Mercier gives props to dad

Jason Mercier, of Fort Lauderdale, celebrates his second World Series of Poker victory of the month with his father, Rick, in Las Vegas.
Jason Mercier, of Fort Lauderdale, celebrates his second World Series of Poker victory of the month with his father, Rick, in Las Vegas.

Father’s Day couldn’t have been any better for Rick Mercier and his poker-playing son, Jason, of Fort Lauderdale.

Jason Mercier, 29, who has often been ranked the No. 1 player in the world, won his second 2016 World Series of Poker tournament Friday, and his fifth WSOP bracelet overall. During the presentation ceremony Sunday, he dedicated it to his father, Rick.

Having a poker-playing son hasn’t always been easy, Rick and his wife, Dottie, acknowledge. Jason, a good student and athlete at Sheridan Hills School in Hollywood, played so much poker (5,500 hands a day on PokerStars.net) while at Florida Atlantic University he dropped out of school. That, naturally, didn’t sit well with his parents, active Christians who describe their home as “blue-collar.” They politely told him he could either get a job and live at home or get his own place if he pursued poker. (He did.)

Mercier, though, proved exceptional at poker. Since 2008, he has won $17 million in tournaments. Rick Mercier notes that Jason was always good at strategic games such as chess and scored 35 out of 36 on his ACT test.

Mercier’s hot streak in Vegas has been in games other than Texas Hold ’em. This month he has notched a $273,335 score for winning in 2-7 Draw Lowball, $168,936 for finishing second in Seven-Card Razz and $422,874 in H.O.R.S.E. (a mix of poker games, not shooting baskets). Each tournament cost $10,000 to enter.

Mercier, who loves proposition bets and sports gambling — he had the Cleveland Cavaliers to win it all — stands to make another $1.8 million should he win a third bracelet. He offered 180-1 action on the prop bet, and noted poker pro Vanessa Selbst is now sweating out what looked like a sure $10,000 win.

More WSOP winners

Meanwhile, another successful South Florida poker player and two young thoroughbreds have earned champions’ bracelets so far at the World Series of Poker, which consists of 69 events in Las Vegas.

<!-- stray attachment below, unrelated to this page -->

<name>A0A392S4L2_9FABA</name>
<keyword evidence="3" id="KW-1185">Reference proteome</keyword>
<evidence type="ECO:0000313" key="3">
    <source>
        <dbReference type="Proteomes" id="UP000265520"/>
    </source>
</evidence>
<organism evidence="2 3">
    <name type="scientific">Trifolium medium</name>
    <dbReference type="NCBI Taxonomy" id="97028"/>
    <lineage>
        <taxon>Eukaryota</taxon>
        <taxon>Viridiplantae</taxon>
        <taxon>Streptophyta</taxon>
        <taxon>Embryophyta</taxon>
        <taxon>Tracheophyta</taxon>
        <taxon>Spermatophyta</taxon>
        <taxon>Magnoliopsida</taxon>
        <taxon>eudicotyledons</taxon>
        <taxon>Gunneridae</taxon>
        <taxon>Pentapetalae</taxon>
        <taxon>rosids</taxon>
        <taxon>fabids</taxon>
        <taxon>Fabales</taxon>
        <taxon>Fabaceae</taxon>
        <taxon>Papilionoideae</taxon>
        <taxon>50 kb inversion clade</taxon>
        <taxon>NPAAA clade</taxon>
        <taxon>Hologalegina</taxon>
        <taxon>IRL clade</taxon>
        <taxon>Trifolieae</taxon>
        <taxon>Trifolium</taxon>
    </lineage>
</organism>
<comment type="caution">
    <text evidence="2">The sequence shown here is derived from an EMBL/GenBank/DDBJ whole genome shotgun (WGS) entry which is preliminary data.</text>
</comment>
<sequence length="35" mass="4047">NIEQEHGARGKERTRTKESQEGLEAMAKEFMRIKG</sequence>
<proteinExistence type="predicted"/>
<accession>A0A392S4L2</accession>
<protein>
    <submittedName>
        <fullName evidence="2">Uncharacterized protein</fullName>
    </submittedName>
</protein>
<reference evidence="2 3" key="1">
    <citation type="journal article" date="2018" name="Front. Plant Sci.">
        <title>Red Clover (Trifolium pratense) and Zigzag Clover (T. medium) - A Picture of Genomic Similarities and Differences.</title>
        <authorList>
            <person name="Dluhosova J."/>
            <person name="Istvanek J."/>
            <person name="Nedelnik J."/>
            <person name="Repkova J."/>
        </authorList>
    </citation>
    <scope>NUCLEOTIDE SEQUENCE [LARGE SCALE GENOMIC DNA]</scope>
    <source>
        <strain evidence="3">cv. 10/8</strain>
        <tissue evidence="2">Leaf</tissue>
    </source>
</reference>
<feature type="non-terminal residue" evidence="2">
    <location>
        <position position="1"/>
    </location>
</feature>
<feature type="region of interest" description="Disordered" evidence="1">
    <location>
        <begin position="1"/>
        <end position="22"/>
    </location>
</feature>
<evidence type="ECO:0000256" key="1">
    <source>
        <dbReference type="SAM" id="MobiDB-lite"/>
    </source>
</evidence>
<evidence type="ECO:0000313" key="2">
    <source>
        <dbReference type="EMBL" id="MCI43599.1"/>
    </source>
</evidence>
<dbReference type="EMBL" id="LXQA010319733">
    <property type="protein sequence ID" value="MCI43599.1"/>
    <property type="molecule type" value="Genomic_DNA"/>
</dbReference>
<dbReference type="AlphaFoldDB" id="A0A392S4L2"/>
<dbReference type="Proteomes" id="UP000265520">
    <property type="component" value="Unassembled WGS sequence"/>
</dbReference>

Robert Mizrachi, originally from Sunny Isles Beach, earned $242,692 after finishing atop an 87-player field in the seven-card stud event in Las Vegas. Mizrachi, 37, has won four WSOP bracelets in his career.

Alan Percal, an actuary who graduated in 2011 from Cypress Bay High in Weston, won the heads-up championship and $320,574. Percal, 23, works for Humana. Sam Soverel, 25, from West Palm Beach, won the 1,106-player Pot-Limit Omaha tournament, and $183,317. Both have extensive tournament experience.

The main event begins July 9 and ESPN airs the action on a tape delay. The tournament plays down to nine players, who reconvene on Oct. 31, with the final two vying live on Nov. 1.

$141,020 for losing hand

The Palm Beach Kennel Club is one of the few card rooms still running bad-beat promotions, and June 14 was one of those rare days that produced a big payout.

Ronald B. Zimmerman III was the big winner, when his four jacks lost to a player with quad kings in a $2-$5 no-limit Texas Hold ’em game. Zimmerman received $141,020, the customary 50 percent of the prize pool.

The unidentified winner received $70,510 and the five other players at the table took home $14,102. For those following the action, Zimmerman held Jacks to his opponent’s Kings, and the board contained A-K-K-J-J.

The kennel club’s record jackpot was $504,833, paid out on Sept. 23, 2012.

This weekend

Miccosukee Resort & Gaming gives away an Infinity at midnight Saturday. For those who already have a car they like, there’s a $22,000 cash option.

The Isle Casino in Pompano Beach gives away a Fiat 500 at 11 p.m. Saturday. Winners can also opt for $13,500 in cash.

Calder Casino gives away at Nissan Maxima at 9 p.m. Saturday. Other patrons can win up to $10,000.

Howard J. Davis’ Fight Time Promotions, consisting of mixed martial arts matches, comes to Stage 305 at Magic City Casino at 8 p.m. Friday. General tickets are $55 or $65; ringside table seats are $131. Go to fighttimepromotions.com or call 786-543-1177.

Thursdays are guest appreciation days at Hialeah Park. Slot players who earn at least one point receive $5 to $20 in free play, depending on their card level.

Roberto Torres performs at Casino Miami at 9 p.m. Saturday. Meanwhile, new patrons who sign up for the casino’s Viva Club card receive at least $25 in free play.

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